When I was growing up in New York, I was a Rangers fan, which was a very difficult inheritance that my father had bestowed upon me. Going to school surrounded by seemingly countless Islanders fans, all reveling in the glory of Bossy and Trottier and He Who Shall Not Be Named (except at the appropriate moment when the rhythmic whistling rains down from the blue seats) as they won Stanley Cup after Stanley Cup after Stanley Cup.
Every year, the playoffs ended in yet another disappointment. Some years, we'd come close to ending the "1940" catcalls once and for all, but most years -- and usually at the hands of the Washington Capitals of all teams -- all we got for our fandom was a swift kick in the nether regions. A championship remained ever out of our reach. We'd have to settle for Ron Duguay's jeans commercial.
Then came Mark Messier. The guarantee. Stephane Matteau and the call by Howie Rose.
And finally... victory! Celebration! Ticker tape parades! And then... well, now what?
Once the afterglow had faded, here was a huge void that was suddenly present. I'm reminded of a line from a song in the musical episode of Buffy the Vampire Slayer: "The battle's done, and we (kind of) won, so we sound our victory cheer. Where do we go from here?"
The next season there was lockout, and when things finally got going, the Rangers barely squeaked into the playoffs, and were swept by the Flyers, and I happily gave them a mulligan. The same thing happened the next year when they lost to the Penguins in 5. Because the thrill of that Stanley Cup victory had been so long in coming and so intense... the "void" that had been filled by that euphoria no longer needed attention.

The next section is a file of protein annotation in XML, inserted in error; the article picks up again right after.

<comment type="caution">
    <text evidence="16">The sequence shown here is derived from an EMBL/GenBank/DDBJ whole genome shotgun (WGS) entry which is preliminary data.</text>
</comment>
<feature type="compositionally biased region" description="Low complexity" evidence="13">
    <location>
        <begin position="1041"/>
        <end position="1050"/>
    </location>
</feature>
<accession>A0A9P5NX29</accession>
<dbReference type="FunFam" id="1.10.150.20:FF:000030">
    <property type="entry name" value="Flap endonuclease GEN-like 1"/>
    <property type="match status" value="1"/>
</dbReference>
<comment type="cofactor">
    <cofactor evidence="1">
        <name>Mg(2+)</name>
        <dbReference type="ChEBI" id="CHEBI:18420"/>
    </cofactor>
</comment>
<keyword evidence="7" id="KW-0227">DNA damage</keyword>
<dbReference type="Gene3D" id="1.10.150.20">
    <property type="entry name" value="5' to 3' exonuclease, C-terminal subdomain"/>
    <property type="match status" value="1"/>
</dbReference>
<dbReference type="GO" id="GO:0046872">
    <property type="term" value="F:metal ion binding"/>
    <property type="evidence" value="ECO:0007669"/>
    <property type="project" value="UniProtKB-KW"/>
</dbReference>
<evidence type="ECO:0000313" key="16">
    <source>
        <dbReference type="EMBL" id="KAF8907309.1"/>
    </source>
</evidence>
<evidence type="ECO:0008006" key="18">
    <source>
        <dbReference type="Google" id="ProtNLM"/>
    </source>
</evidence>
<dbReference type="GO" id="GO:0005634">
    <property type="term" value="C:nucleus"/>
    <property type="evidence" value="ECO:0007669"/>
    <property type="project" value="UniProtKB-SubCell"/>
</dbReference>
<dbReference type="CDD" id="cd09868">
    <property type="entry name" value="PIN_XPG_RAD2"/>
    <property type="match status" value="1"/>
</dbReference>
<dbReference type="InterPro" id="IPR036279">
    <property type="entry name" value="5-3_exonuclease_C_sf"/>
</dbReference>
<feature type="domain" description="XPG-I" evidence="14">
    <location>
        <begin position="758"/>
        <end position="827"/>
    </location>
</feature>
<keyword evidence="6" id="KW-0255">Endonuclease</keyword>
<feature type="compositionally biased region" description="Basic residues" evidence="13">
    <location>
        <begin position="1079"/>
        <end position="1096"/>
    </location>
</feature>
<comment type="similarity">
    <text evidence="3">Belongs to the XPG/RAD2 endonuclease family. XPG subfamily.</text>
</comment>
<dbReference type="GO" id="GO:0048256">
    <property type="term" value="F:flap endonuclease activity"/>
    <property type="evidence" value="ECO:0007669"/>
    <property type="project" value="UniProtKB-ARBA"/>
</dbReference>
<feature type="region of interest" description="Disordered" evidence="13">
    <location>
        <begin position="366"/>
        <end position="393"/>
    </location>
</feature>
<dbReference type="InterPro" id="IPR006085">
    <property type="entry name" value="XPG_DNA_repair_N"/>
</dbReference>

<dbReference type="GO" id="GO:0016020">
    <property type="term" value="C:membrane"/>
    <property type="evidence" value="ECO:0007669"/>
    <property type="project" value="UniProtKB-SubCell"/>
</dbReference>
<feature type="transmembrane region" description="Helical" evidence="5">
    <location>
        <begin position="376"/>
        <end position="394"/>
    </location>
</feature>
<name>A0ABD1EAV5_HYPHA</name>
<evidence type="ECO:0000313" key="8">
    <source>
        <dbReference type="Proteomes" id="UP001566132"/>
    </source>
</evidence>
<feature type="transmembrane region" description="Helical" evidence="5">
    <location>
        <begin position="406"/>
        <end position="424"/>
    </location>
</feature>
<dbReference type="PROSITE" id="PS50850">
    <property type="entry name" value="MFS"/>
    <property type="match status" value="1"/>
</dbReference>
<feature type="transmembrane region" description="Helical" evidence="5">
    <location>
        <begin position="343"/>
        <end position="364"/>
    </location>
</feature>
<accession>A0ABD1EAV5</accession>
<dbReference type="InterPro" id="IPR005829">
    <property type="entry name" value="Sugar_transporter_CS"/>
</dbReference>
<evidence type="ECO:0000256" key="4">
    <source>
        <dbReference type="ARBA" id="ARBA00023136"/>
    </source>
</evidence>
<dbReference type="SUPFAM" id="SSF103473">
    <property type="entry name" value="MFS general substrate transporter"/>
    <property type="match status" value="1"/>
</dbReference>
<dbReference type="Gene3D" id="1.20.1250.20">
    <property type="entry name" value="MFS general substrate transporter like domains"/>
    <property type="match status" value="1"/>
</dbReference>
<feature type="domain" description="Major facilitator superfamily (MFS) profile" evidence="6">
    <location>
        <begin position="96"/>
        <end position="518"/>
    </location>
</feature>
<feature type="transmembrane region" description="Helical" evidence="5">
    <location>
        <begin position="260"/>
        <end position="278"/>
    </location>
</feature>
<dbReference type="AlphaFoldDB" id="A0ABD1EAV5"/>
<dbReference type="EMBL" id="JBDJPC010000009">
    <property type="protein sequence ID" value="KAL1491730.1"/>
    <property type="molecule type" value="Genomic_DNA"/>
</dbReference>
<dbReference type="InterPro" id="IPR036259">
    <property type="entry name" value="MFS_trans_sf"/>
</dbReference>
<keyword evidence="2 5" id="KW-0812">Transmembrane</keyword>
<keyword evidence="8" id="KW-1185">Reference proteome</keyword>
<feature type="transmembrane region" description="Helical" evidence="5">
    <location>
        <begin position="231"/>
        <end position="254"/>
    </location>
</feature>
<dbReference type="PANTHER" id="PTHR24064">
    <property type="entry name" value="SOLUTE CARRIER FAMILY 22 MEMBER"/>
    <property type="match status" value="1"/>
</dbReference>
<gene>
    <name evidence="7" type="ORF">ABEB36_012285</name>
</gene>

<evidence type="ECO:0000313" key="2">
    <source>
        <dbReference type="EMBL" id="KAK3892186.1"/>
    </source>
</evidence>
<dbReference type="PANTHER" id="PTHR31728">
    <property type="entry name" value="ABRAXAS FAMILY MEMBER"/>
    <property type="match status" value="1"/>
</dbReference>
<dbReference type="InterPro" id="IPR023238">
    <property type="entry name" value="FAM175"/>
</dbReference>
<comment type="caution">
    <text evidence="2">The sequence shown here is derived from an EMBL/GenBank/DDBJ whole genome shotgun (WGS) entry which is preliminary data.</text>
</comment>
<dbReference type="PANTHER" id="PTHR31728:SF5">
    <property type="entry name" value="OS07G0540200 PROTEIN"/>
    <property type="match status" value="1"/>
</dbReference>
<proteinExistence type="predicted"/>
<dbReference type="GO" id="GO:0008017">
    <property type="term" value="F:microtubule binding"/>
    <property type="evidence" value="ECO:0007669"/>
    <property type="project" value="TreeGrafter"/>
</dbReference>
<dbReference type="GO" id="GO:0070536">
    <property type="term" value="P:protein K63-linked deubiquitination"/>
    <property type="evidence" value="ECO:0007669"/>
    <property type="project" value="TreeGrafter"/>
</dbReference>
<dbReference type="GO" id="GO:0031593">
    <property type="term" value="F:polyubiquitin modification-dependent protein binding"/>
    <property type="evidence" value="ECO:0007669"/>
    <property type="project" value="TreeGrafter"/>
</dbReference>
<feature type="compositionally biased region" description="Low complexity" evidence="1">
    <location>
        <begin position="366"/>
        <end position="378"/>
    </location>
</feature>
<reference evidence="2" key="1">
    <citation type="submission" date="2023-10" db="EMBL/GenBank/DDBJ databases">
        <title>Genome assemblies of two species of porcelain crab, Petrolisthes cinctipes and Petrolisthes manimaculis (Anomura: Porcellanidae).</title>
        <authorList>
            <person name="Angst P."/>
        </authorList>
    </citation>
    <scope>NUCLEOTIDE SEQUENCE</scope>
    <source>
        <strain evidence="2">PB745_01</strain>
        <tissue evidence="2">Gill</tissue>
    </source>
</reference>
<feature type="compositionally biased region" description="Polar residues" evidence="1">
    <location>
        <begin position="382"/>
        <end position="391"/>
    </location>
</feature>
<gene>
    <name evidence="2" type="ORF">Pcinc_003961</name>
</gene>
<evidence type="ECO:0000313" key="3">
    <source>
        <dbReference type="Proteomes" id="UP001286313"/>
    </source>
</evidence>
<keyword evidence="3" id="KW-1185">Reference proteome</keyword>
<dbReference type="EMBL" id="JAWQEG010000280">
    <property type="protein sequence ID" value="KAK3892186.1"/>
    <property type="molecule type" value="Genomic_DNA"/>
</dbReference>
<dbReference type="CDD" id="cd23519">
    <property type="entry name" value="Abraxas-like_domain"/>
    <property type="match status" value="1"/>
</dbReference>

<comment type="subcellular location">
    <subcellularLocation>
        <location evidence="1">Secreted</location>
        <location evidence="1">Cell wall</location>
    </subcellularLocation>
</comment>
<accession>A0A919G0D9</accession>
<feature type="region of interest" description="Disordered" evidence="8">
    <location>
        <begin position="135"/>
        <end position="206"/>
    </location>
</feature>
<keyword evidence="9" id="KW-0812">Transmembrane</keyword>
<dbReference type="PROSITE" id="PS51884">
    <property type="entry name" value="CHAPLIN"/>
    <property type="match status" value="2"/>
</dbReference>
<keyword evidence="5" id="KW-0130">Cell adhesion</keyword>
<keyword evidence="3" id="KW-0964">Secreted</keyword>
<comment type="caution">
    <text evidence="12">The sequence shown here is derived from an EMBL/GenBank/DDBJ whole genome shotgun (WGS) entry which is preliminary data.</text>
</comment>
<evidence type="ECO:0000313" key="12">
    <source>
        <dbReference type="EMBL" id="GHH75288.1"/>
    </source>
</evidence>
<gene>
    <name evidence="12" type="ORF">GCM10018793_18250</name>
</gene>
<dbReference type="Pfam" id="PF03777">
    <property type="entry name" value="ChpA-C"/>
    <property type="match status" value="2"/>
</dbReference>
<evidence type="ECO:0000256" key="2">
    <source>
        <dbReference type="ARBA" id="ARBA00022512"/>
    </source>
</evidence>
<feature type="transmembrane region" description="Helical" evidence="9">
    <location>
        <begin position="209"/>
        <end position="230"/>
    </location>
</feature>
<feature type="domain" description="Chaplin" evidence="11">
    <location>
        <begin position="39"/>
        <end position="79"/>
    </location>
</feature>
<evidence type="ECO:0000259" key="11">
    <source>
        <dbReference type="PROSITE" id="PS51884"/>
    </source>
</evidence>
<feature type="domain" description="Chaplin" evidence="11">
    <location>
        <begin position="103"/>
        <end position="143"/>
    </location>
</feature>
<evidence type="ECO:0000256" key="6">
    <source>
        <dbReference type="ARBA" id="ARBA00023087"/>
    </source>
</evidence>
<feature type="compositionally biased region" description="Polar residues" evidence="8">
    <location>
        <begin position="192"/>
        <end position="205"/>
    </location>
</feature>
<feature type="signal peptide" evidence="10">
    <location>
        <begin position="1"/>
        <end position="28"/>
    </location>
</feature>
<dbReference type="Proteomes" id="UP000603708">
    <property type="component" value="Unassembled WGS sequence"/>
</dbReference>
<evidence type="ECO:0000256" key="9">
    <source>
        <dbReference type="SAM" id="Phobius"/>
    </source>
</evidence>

By 1997, the team wasn't even making the playoffs anymore, and I'd already lost interest. I'd moved on... The story was told. The book put back on the shelf. Nothing more to see here, move it along.
I think Red Sox fans might have some inkling of what I am talking about here... after all those years of coming so close to a World Series title and just missing out... and then finally the 3-0 comeback against the hated Yankees and that euphoria of finally reaching the top of the mountain. Of course, Boston has been a winning team ever since, so the investment is still paying off and I expect fewer fans have moved on to other pursuits... but I wonder if Cubs fans aren't headed for a similar fate -- should they ever win, that is.
All of which brings me back to the West Memphis 3, and the decade-long efforts of some of their supporters to get them released from prison. In some ways, the Alford Plea might be a good thing for them, since there's still a goal to be reached here -- namely, the clearing of their names.
After all this time of hoping for a victory, once the dust settles and Eddie Vedder has moved on. and the supporters have moved on, and the world has moved on -- Damien, Jessie and Jason may well be left sitting there saying, "Now what?" There's never been any other goal than their freedom. That consumed every waking moment, and likely the sleeping ones, too...
I'm glad Damien is a Red Sox fan. He's still not seen a World Series victory with his own eyes... so let another quest begin. There are still mountains to climb... time to take those first steps.